NameCharles Mowat , 6882
Birth Date15 Mar 1886
Birth PlaceMatachewan,Ontario,Canada
FatherJames Mowat , 6881
Notes for Charles Mowat
(YOUR FORESTS Vol. 9, No. 2, Summer 1976)

A MONTREAL RIVER PIONEER

by:
Edward F. Mantle
Fish and Wildlife Supervisor
Sault Ste. Marie District

A century ago northern Ontario was largely an uncharted wilderness. Great stands of timber, particularly the much
coveted red and white pine, stood untouched across that area which is now known as the territorial districts of
Nipissing, Temiscaming and Sudbury.
Only a few trappers and fur traders were familiar with this vast area at that time. Towards the-latter part of the nineteenth century the loggers and early settlers made their appearance. Shortly after the
turn of the twentieth century the miners followed; the era of settlement and the advance of civilization had commenced.
The Mowat family of Mowat's Landing, which is located eighteen miles west of Haileybury on the banks of the
Montreal River, watched the arrival of the loggers and settlers and the building of such famous towns as Cobalt, Haileybury, New Liskeard, Silver Centre, Gowganda and Kirkland Lake.
During the period from 1954 to 1961 it was the privilege of this writer to make the acquaintance of Mr. Charles
Mowat. Frequently, during the winter months, I would visit with him and listen to his tales of bygone days along the river and in the surrounding countryside. These conversations took place in the old Mowat homestead, a large two-storey house built of squared timbers. It is located at Mowat's Landing overlooking the river During one
such conversation in the winter of 1961, 1 made a number of notes as we talked of the past, The following recalls some highlights of the life and times of "Charlie" Mowat a Montreal River pioneer.

In 1877, Mr. James Mowat emigrated from the Orkney Islands and came to Moose Factory as an employee of the Hudson's Bay Company. Mr. Mowat's first post was at Nighthawk Lake (near Timmins) where he was in charge for a short time in the early 1880's. He then took charge of Matachewan Post (Fort Matachewan) from 1882-1896. This post was located on Matachewan Lake at the narrows about four miles north of the present Matachewan townsite. It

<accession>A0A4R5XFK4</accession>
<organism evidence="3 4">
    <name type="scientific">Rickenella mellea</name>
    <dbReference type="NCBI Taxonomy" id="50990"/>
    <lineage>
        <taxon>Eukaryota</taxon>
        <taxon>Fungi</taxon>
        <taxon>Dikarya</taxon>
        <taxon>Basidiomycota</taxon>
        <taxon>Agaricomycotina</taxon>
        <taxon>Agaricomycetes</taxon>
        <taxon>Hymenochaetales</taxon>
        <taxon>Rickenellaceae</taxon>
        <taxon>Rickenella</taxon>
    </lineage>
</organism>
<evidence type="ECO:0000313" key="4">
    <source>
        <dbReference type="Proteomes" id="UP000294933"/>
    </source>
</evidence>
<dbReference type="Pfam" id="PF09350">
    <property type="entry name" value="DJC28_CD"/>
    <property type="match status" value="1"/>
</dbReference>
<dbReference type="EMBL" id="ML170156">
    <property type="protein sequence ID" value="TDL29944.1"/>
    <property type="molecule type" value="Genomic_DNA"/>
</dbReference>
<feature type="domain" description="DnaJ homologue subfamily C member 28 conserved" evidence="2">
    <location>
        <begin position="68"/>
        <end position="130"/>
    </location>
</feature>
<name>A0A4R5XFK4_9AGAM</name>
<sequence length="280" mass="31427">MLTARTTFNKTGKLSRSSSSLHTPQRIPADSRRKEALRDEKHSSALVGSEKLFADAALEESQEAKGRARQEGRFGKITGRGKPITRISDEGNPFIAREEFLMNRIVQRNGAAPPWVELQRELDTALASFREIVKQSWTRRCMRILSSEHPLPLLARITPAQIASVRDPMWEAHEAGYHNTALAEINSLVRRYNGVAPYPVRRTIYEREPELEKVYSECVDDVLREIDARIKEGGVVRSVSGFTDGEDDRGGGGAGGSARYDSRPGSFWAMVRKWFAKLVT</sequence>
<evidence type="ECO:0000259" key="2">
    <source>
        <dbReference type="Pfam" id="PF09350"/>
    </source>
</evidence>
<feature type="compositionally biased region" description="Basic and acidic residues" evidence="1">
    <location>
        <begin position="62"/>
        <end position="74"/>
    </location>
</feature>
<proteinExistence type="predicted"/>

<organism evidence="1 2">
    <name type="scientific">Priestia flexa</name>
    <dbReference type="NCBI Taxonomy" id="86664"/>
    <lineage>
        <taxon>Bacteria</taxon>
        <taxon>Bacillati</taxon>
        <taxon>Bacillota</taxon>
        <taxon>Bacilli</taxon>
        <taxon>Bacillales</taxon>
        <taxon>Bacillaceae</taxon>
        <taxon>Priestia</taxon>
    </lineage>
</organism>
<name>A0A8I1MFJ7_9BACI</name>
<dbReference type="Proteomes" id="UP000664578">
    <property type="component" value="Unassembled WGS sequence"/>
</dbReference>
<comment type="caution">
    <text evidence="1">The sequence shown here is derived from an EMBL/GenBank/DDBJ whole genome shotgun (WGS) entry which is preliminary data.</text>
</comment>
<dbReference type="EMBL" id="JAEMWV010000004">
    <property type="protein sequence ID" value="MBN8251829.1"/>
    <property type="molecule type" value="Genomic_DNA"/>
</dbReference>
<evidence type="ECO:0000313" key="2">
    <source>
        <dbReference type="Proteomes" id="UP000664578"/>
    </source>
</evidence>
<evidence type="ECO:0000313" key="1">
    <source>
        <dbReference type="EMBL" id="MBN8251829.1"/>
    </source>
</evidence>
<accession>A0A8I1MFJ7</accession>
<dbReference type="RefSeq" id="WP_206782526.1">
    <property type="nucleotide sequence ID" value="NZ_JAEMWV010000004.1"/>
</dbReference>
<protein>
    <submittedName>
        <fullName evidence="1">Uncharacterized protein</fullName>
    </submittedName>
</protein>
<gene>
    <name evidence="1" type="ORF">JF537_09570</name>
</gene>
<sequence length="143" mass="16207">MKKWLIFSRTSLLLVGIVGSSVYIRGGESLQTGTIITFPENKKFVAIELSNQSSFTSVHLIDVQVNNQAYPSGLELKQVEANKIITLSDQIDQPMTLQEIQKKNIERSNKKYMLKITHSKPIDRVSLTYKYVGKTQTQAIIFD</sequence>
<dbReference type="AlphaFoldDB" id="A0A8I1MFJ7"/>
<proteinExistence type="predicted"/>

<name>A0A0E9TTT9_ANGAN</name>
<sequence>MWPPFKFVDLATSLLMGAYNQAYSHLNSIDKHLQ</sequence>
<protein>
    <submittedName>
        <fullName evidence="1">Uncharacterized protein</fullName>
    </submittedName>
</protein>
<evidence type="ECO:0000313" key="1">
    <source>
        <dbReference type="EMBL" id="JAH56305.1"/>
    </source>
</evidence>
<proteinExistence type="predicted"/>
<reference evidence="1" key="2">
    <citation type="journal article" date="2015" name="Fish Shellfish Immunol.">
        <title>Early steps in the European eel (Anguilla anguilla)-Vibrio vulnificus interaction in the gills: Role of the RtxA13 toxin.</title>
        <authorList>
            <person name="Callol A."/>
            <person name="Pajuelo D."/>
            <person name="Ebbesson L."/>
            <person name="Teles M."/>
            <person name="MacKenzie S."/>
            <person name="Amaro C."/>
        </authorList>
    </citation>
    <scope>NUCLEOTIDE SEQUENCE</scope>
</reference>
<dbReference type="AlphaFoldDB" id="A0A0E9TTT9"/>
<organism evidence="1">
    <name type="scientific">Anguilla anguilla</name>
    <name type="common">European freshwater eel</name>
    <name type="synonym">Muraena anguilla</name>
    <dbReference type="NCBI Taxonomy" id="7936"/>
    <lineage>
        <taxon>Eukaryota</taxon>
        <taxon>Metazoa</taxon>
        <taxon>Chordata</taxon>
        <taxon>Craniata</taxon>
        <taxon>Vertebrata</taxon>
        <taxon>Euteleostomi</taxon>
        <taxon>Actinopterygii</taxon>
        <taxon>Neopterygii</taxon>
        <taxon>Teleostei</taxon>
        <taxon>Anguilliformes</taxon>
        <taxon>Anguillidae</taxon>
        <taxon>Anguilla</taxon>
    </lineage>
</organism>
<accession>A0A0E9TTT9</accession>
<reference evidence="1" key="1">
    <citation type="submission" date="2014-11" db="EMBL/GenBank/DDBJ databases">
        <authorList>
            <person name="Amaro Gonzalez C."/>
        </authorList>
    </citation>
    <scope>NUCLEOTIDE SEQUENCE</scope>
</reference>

was here that Charles Mowat was born on March 15, 1886.
In 1896 the family moved to the Hudson's Bay Company store at Fiddler's Point in Bay Cake north of Latchford. The point is now an island since the lake level was raised by a dam constructed by the Ontario Hydro, for water storage.
On the first of November 1900, the family moved again. This time they moved to the present location of the Mowat farm on the west bank of the Montreal River at Mowat's Landing. They have lived here ever since.
Charles Mowat attended school where the town of Haileybury is now located, until 1899.
Mr. Mowat spoke to me of many of the local travel routes of earlier times. Portage Bay was so named as it was the point at which the portage left for the head of Lake Temiscaming The portage then connected with the old wagon road from Haileybury to Sharpe Lake, traces of which could still be found in the 1950's I walked portions of
this road while hunting grouse during my years as a Conservation Officer when I was stationed at Haileybury. The last traces of this old colonization- route have now been obliterated by the construction of the tri-town by-pass and by the regeneration of the forest.
In the late 1800's and in the 1900's early transportation between the foot of Lake Temiscaming and the newly founded town of Haileybury (C. C. Farr 1899) was by Lake steamer. Goods were portaged by wagon to Portage Bay, and the Montreal River was the access route to the posts of the north.
Mr. Charles Mowat's recollections of the wildlife situation during those years at the turn of the century, were most
interesting. During his boyhood there were no deer whatsoever in the Matachewan area, although they were present but not plentiful, in the country around Mowat's Landing and Latchford. Some woodland caribou inhabited that area in the 1890's but Mr. Mowat did not recall seeing any after 1900.